USDA reports increased efforts to prevent BSE

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Jan 22, 2003 (CIDRAP News) – The US Department of Agriculture (USDA) says it more than tripled the number of cattle it tested for bovine spongiform encephalopathy (BSE), or mad cow disease, in fiscal year 2002 and is making progress on other regulatory steps to keep BSE out of the country.

USDA tested 19,990 cattle in fiscal 2002, compared with 5,272 the year before, officials announced last week. The department said it tests a sample of the highest-risk animals, including "downer" cattle (those unable to walk at the time of slaughter), animals that die on the farm, older animals, and those showing signs of neurologic disorders.

"Our surveillance level far exceeds international testing standards and is just one component of a multi-faceted regulatory and compliance system that is keeping the United States free of BSE," said Agriculture Secretary Ann M. Veneman in a news release.

The Office International des Epizooties (OIE), which sets animal health standards for 162 countries, would require a BSE-free nation like the United States to test only 433 cattle for the disease each year, the USDA said. Officials said the nation also exceeds other OIE requirements for countries that wish to claim they are free of BSE, including having a risk analysis and management strategy, an education program, and compulsory notification rules.

USDA officials reported progress on several other measures to keep BSE out of the country. The department originally announced the steps in response to a 3-year, comprehensive BSE risk analysis published by Harvard University in November 2001. The report indicated that the occurrence of BSE in the United States is highly unlikely.

After the Harvard report was published, USDA commissioned a group of scientists to conduct an independent analysis of the report. The committee expects to finish its analysis by June 2003, USDA said.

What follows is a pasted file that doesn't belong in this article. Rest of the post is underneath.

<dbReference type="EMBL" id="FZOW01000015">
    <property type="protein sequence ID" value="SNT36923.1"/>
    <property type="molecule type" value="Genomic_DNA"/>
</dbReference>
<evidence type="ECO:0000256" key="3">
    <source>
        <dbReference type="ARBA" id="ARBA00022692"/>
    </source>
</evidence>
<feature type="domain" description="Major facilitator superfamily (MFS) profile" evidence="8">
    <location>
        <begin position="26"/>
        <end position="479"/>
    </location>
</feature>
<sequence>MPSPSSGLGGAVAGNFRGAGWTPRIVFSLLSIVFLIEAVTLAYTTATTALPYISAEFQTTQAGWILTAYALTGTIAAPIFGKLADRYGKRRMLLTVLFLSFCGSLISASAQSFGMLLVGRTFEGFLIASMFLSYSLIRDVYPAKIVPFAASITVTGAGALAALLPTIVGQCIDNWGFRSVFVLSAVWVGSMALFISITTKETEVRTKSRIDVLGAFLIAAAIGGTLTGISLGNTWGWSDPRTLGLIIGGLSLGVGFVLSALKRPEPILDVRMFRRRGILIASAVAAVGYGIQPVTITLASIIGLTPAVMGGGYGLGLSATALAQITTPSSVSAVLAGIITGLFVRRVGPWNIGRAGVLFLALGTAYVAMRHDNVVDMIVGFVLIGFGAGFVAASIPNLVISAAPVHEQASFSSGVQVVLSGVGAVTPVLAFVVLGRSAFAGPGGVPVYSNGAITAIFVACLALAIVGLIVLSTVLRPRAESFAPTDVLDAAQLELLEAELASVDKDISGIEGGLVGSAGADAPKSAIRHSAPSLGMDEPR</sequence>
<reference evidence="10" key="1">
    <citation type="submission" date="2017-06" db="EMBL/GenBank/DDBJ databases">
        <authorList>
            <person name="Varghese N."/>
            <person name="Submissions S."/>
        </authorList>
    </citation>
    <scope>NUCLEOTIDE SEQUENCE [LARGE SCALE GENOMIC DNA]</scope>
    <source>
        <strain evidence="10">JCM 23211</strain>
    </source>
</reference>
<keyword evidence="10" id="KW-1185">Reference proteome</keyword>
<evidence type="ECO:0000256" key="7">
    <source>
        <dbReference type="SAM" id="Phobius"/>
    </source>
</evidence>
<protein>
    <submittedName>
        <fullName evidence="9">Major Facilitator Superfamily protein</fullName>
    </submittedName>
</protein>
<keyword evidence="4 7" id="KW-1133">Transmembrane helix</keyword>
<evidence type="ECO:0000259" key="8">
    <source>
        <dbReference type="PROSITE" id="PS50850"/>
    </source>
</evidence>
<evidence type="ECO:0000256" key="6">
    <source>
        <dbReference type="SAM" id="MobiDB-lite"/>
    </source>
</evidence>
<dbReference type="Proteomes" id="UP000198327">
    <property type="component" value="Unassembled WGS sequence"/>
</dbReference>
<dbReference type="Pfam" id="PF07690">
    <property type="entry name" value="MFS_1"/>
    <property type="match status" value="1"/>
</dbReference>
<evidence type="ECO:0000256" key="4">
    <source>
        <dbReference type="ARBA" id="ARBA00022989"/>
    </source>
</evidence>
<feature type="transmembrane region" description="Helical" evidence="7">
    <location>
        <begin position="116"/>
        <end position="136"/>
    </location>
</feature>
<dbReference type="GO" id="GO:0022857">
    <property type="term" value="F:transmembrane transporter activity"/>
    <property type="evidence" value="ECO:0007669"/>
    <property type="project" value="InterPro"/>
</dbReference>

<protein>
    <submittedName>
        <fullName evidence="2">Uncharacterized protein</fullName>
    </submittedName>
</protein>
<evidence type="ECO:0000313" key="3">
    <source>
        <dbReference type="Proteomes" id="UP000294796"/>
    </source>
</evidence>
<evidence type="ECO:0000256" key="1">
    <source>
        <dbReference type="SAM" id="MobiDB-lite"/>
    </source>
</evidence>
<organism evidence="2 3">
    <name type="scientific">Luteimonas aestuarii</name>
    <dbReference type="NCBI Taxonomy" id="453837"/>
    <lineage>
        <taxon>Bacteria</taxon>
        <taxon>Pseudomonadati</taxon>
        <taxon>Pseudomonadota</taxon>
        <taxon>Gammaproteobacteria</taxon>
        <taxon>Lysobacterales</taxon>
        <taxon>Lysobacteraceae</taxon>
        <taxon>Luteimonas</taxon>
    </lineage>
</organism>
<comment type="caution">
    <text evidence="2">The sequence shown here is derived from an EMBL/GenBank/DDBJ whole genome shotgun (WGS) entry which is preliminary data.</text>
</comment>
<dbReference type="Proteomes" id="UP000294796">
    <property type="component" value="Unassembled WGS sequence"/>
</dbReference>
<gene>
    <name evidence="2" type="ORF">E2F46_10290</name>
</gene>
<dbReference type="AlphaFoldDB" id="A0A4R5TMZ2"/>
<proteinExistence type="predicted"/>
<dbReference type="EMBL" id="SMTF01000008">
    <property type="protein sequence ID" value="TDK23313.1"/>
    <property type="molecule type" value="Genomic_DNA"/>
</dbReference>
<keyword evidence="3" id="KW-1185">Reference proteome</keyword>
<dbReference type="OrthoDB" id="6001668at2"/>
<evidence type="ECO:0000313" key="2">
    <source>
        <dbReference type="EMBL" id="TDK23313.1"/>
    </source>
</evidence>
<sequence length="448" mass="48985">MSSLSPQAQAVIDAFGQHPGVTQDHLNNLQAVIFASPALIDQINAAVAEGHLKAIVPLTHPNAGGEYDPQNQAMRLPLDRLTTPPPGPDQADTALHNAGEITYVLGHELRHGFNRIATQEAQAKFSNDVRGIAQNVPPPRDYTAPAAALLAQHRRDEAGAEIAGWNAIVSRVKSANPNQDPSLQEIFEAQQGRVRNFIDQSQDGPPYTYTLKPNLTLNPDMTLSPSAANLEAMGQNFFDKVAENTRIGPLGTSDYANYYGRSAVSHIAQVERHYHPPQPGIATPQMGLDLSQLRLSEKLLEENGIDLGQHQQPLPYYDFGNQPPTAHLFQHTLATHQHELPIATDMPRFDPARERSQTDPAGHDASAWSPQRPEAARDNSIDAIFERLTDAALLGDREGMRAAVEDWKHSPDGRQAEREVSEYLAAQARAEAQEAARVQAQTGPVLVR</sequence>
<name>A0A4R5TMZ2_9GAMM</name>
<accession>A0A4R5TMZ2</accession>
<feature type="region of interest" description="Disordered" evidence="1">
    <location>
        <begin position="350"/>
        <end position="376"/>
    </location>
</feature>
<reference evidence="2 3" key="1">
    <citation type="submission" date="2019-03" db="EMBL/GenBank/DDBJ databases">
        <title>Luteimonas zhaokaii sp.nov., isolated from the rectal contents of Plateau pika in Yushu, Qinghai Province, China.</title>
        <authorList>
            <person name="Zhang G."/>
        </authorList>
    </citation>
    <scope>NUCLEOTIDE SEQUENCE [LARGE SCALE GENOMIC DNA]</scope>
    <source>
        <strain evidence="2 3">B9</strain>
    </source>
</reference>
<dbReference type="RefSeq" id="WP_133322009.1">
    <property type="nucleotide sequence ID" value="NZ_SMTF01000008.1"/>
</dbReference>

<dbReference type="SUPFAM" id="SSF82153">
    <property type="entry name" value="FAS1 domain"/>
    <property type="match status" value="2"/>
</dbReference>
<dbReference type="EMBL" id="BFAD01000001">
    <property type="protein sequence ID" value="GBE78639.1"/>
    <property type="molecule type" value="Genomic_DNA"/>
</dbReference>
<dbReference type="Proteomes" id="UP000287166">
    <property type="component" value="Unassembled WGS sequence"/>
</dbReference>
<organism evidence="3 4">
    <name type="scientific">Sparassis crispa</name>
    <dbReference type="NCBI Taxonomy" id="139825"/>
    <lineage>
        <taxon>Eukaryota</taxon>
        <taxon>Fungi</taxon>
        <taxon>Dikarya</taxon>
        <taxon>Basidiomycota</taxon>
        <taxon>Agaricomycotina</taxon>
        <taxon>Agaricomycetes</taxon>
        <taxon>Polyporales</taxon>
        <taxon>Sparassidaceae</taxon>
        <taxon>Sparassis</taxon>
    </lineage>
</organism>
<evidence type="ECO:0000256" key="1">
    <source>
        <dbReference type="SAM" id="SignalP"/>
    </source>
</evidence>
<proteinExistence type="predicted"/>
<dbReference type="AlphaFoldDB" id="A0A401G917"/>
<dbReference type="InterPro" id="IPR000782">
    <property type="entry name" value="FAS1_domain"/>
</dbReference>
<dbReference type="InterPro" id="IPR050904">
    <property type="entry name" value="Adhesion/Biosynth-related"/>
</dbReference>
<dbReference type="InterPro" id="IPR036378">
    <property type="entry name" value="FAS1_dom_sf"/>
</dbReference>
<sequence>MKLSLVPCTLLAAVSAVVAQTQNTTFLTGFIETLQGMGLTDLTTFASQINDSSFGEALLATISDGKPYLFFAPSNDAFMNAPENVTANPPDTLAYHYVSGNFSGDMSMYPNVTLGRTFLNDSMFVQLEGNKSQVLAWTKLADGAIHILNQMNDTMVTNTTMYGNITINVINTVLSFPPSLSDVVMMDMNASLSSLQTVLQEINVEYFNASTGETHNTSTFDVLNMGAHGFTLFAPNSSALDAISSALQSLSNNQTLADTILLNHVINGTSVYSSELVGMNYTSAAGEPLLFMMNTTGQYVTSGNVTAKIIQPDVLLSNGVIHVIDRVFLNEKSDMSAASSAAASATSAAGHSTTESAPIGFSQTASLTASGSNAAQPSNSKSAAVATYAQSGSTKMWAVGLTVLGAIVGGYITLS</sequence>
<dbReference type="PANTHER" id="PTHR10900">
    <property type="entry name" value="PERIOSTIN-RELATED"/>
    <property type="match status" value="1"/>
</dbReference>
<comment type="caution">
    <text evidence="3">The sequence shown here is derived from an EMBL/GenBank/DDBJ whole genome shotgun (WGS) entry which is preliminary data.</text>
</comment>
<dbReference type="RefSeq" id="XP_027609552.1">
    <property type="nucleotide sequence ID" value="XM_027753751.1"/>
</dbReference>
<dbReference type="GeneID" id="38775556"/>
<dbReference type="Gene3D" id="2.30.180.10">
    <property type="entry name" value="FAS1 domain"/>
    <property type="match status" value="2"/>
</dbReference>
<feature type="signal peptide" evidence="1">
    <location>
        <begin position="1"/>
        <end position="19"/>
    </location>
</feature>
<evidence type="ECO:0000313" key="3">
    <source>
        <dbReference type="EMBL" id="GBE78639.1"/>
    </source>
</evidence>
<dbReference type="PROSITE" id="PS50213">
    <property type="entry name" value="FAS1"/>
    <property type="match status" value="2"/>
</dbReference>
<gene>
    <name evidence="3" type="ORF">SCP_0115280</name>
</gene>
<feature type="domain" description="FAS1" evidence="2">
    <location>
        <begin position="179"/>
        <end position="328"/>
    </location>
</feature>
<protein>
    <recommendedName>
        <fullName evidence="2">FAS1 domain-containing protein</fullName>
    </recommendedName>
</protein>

In December 2002, USDA finalized a rule to help ensure that spinal cord tissue does not end up in meat produced by advanced meat recovery (AMR) systems, officials said. The rule instructs inspectors at beef plants that use vertebral columns as source material in AMR systems to take routine samples to verify that the meat is free of spinal cord tissue. Meat containing such tissue does not meet USDA labeling and inspection requirements.

USDA has proposed another rule dealing with meat derived from AMR systems, officials said. The rule would clarify that vertebral column should not be used as a source material unless the firm has effective process-control measures to ensure that central nervous system tissue is kept out of the resulting meat. The USDA Food Safety and Inspection Service (FSIS) plans to call for additional comments on the rule by August 2003, and a final rule is expected by December, officials said.

In addition, FSIS plans to ban by March of this year the use of air-injection stunning devices to immobilize cattle during slaughter. The rule will be aimed at stunning devices that may accidentally force visible pieces of brain and spinal cord tissue, called macro-emboli, into the circulatory system of stunned cattle, officials said.

USDA also plans to issue a notice in February that people who deal with dead, dying, diseased, and downer animals are required to register with FSIS. The aim of the rule is to help investigators trace the source of BSE if it is ever detected and to help the Food and Drug Administration enforce its ban on the use of most mammalian protein in feed intended for cows and other ruminants.

See also:
USDA news release
http://www.usda.gov/documents/NewsReleases/2003/01/0012.doc

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